Script-based modeling with OpenSCAD

Posted by in Software, Tutorials

OpenSCAD is a 3D modeling tool with a twist: it doesn’t use an interactive 3D interface for its modeling, but a scripting language.

You’ll use text commands to add basic shapes, move and scale them and apply operations to them. This may sound cumbersome, but I’ve found it’s a lot of fun to work with. Changing your model is as easy as going back to your script, editing it and hitting ‘render’. Done!

OpenSCAD uses ‘constructive solid geometric modeling’ – you’ll use operations such as ‘union’, ‘difference’ and ‘intersection’ to combine objects into new ones. And the good part is: your models are always printable! (Well, if the size and wall thickness are ok, that is).

You can load external (STL) objects in your file and work with them, so you can always do the modeling of more complex shapes in other software.

Did I mention yet that OpenSCAD it open source, and free? I’ve added a bunch of links below to get you started. Enjoy!

Links

6 comments

  1. Stony Smith

    Bart, I love OpenSCAD. It is the tool that “opened the door” for me at Shapeways. When I tried other tools, I was constantly getting the “Maniifold” and “Model is not watertight” errors. I have since learned how to use other tools effectively, but OpenSCAD is still the simplest (for a programmer like me). About a third of the models in my shop were built with OpenSCAD.

    Here’s a few examples:

    http://www.shapeways.com/model/162855/40_foot_chassis___set_of_4___zscale.html?gid=ug4375

    http://www.shapeways.com/model/148488/propeller_load_for_flat_car___z_scale.html?gid=ug4375

    http://www.shapeways.com/model/83643/cbr_section_foreman_house___z_scale.html?gid=ug4375

  2. Mark Shoulson

    I started using openSCAD fairly recently; it is really good for doing more mathematical models, since you get to specify things precisely. I made my Meissner Tetrahedra with it. It sometimes seems to do weird things and freeze up my system in ways I would not have expected of an app; not exactly sure why that happens. It’s also useful for intersections and differences, since I’ve found that Blender’s boolean operations (in 2.49 at least) are sometimes buggy.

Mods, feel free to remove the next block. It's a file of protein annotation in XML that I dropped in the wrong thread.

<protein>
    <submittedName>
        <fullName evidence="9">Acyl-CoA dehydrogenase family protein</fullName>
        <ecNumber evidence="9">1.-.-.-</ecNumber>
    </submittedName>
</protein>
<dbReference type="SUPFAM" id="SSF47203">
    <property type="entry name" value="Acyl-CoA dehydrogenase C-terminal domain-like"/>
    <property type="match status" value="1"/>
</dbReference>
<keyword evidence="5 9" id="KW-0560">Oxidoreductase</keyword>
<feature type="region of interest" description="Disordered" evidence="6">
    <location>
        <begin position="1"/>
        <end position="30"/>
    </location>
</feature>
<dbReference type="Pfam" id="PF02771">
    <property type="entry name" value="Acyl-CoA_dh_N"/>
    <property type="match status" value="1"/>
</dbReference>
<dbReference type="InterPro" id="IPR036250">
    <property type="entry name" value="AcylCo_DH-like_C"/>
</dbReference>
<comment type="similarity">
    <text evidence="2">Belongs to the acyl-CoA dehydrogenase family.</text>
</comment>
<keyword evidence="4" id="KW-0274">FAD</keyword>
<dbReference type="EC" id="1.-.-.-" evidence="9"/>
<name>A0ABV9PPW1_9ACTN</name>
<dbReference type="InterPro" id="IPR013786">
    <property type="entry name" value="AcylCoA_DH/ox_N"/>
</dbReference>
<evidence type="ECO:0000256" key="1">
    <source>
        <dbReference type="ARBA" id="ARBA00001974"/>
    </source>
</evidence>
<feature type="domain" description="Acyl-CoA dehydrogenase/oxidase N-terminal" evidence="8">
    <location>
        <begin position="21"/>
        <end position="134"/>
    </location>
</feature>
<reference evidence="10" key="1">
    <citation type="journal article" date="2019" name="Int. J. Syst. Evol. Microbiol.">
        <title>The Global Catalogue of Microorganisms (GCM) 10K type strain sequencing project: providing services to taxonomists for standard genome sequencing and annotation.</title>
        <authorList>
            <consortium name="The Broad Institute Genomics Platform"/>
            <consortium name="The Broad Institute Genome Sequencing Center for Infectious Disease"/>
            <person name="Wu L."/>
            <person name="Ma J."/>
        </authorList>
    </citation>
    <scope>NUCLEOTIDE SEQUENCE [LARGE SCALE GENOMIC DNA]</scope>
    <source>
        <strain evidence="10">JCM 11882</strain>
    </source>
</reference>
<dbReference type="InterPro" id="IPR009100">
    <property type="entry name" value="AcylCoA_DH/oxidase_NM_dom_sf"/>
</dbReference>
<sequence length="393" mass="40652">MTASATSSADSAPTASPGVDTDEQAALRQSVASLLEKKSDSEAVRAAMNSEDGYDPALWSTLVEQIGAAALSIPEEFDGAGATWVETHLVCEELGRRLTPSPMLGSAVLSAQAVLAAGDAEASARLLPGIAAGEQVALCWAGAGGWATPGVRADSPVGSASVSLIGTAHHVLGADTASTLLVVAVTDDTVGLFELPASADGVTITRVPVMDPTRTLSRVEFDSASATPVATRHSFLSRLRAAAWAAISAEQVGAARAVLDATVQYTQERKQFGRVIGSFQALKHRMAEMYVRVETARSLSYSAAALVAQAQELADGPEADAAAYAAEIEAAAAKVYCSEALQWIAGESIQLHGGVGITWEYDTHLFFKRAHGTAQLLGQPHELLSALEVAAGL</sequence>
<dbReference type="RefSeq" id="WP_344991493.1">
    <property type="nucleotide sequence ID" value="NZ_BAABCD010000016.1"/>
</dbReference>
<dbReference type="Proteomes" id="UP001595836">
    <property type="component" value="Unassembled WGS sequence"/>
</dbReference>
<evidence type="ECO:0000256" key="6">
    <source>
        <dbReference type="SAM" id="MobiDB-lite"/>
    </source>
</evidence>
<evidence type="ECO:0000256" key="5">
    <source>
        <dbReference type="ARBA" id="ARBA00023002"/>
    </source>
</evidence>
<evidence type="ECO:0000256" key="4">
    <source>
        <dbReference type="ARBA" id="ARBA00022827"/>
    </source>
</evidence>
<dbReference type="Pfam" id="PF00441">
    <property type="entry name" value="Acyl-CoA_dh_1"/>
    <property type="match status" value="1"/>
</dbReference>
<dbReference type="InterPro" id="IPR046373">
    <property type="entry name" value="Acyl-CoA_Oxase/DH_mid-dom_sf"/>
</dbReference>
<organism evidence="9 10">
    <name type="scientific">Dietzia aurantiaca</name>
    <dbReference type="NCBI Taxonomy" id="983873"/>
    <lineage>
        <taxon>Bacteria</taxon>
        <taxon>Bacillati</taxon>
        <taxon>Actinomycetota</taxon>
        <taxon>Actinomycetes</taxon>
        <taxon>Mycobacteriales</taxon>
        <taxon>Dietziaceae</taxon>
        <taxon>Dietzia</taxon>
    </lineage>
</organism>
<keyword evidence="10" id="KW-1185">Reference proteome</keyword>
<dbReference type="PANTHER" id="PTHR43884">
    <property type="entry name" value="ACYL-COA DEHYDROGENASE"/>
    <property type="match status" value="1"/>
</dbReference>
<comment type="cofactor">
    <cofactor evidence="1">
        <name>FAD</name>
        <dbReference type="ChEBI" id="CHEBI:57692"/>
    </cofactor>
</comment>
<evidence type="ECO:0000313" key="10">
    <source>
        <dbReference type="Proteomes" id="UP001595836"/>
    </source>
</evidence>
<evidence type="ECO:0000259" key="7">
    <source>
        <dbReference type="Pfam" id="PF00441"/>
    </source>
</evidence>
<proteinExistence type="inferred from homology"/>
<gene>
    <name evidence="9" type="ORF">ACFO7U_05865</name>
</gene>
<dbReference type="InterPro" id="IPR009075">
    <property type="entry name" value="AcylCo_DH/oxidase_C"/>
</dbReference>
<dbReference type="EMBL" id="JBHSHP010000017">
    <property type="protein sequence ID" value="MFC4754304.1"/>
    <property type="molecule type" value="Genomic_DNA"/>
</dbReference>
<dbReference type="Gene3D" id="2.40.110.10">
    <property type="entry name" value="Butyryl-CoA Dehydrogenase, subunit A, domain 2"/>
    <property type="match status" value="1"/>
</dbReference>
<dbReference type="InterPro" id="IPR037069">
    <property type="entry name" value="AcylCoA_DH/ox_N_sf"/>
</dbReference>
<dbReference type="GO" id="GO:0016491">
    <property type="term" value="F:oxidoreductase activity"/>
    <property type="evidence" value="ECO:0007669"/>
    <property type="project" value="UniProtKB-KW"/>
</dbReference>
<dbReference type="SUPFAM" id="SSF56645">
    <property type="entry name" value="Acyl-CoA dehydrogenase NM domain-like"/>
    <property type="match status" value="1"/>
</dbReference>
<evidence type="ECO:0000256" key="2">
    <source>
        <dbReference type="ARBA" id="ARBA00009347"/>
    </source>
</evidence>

3. Glenn Slingsby

    Uhm, yeah, I’ll give this one a miss! Years (and years!) ago I started in ray-tracing using POVRay’s text-based programme. Oh, the fond memories of spending hours and hours and hours writing code to produce images that I could do in minutes, now! To have to go back to this would make me pull my hair out!

    Glenn

  4. Mark Shoulson

    Ah, yeah, I’ve used POVRay too. It’s kind of a shame you can’t convert POVRay into STL or something Shapeways can print. OpenSCAD may not be as powerful as POVRay, and doesn’t have any support for all its color and texture and lighting… OpenSCAD builds shapes; POVRay makes pictures. There isn’t much basis to compare them.

    And certainly, scripted shapes can be infuriating when you’re trying to make something semi-real. But conversely, if what you’re doing is purely mathematical, it can be helpful to work by scripting (whether in OpenSCAD or Blender, etc) instead of moving points by hand.

  5. Glenn Slingsby

    I agree with you about the mathematical side of this programme – I have to admit that does intrigue me but not enough to have to learn programming all over again :)
    … and yes, I know the two prog’s achieve different ends, I was just referring to having to do coding again.

    Glenn

  6. Christina Westbrook

    I started learning programming a couple of times, but unfortunately ended up getting bored. I’ll agree with those who mentioned how many things can be done much faster in other programs.

    I love the program I already use (Rhinoceros), and still have to find the time to use the add-on I purchased for organic modeling (T-Splines).

    About 1/4 of my friends are programmers, I’ll leave it to them and perhaps refer them to that software.

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